Immigration reform stuck at the border

The steel wall at the border that separates Nogales, Sonora, Mexico from Nogales, Ariz.

TEXT OF STORY

strong>MARK AUSTIN THOMAS: Time is running out on immigration reform. Over the weekend Senators and staffers worked to hammer out a compromise bill. As Marketplace's Steve Henn reports, a major sticking point is how this country should decide who is allowed in and who isn't.


STEVE HENN: Conservatives on Capitol Hill say for too long this country has prioritized family ties over education and job skills when deciding which immigrants to let in.

Robert Rector from the Heritage Foundation says the result is too many high school dropouts crossing the border.

ROBERT RECTOR: We never deliberately decided as a nation that 'hey what we want to do here is maximize the entry of very poorly educated workers.'

Rector supports a system that favors educated workers and immigrants who speak English.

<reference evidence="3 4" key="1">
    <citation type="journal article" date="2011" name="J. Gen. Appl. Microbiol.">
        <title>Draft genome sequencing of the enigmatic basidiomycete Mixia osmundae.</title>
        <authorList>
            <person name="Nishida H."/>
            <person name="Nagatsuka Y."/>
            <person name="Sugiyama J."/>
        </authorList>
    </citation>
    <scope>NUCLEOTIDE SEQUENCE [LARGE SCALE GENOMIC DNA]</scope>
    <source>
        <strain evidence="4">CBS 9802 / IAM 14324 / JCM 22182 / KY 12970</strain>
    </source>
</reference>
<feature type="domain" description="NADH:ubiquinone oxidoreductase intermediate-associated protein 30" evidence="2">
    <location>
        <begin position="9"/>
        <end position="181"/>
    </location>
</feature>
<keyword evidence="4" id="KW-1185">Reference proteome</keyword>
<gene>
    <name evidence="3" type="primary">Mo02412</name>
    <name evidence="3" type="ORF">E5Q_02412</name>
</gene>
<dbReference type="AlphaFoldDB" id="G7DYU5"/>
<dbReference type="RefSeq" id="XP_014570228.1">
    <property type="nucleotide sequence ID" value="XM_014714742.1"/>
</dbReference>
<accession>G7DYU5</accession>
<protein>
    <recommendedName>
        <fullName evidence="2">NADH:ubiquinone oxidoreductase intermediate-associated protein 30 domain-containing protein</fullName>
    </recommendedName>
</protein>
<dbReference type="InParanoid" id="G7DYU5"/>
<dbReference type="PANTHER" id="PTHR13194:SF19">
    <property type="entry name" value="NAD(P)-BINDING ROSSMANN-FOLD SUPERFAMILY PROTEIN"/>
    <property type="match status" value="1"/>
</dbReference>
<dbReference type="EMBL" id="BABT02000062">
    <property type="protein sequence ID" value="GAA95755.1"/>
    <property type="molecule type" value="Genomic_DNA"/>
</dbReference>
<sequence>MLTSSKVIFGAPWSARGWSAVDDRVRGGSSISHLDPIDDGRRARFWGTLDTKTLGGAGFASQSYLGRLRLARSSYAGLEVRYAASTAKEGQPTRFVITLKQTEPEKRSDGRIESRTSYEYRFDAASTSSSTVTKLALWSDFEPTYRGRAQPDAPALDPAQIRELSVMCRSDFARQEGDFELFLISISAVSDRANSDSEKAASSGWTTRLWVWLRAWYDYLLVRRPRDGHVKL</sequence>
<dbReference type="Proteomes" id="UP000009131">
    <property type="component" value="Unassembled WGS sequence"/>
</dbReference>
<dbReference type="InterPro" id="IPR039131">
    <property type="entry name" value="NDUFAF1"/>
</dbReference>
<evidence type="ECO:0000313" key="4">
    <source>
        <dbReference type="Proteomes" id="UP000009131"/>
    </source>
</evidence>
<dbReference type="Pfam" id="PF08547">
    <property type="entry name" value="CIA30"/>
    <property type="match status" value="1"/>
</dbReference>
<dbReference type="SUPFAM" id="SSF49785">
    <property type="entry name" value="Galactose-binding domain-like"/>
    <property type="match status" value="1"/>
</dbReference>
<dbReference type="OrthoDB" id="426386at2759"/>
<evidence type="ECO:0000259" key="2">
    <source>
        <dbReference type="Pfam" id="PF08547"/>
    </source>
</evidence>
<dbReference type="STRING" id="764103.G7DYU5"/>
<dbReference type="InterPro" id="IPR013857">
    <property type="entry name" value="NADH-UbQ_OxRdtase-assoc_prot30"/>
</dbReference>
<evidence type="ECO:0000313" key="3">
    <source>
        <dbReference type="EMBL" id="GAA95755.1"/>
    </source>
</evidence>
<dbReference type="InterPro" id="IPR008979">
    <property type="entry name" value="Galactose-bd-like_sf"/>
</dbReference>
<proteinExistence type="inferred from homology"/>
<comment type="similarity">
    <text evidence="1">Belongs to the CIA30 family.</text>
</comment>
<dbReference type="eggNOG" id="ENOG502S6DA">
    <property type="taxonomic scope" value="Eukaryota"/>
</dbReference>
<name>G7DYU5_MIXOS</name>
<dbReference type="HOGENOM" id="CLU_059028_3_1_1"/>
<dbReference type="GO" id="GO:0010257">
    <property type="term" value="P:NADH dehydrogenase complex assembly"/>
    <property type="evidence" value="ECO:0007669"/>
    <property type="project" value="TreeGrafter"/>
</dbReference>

But Frank Sharry with the National Immigration Forum says giving some immigrants points for a PhD won't serve the U.S.

FRANK SHARRY: If such a point system is proposed, I suspect you'll hear a lot of speeches in which elected leaders say 'I will not support an immigration policy that would have kept my grandparents out.'

Immigration reform itself may soon be out. If a compromise isn't reached this week, congressional leaders say this issue's dead until after the next election.

In Washington, I'm Steve Henn for Marketplace.

About the author

Steve Henn was Marketplace’s technology and innovation reporter for the entire portfolio of Marketplace programs until December 2011.

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